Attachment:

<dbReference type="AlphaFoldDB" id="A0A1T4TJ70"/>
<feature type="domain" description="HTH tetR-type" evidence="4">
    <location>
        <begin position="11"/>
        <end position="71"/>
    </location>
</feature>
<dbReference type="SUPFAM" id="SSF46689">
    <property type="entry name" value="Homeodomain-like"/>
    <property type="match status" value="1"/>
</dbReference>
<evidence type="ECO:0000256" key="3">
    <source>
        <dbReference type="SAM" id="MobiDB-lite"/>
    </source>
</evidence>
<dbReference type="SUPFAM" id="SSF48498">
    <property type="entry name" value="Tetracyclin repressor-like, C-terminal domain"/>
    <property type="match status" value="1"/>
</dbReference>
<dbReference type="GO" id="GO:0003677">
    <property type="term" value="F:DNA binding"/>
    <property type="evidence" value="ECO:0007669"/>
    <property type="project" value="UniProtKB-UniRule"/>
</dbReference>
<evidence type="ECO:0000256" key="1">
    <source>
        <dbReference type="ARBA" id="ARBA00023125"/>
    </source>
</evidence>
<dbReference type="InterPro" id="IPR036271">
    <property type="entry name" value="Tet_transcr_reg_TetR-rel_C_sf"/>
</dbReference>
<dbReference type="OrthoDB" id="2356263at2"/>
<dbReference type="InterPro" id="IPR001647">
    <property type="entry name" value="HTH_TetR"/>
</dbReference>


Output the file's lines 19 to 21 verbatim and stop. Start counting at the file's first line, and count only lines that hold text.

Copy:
    <property type="match status" value="1"/>
</dbReference>
<dbReference type="GO" id="GO:0003677">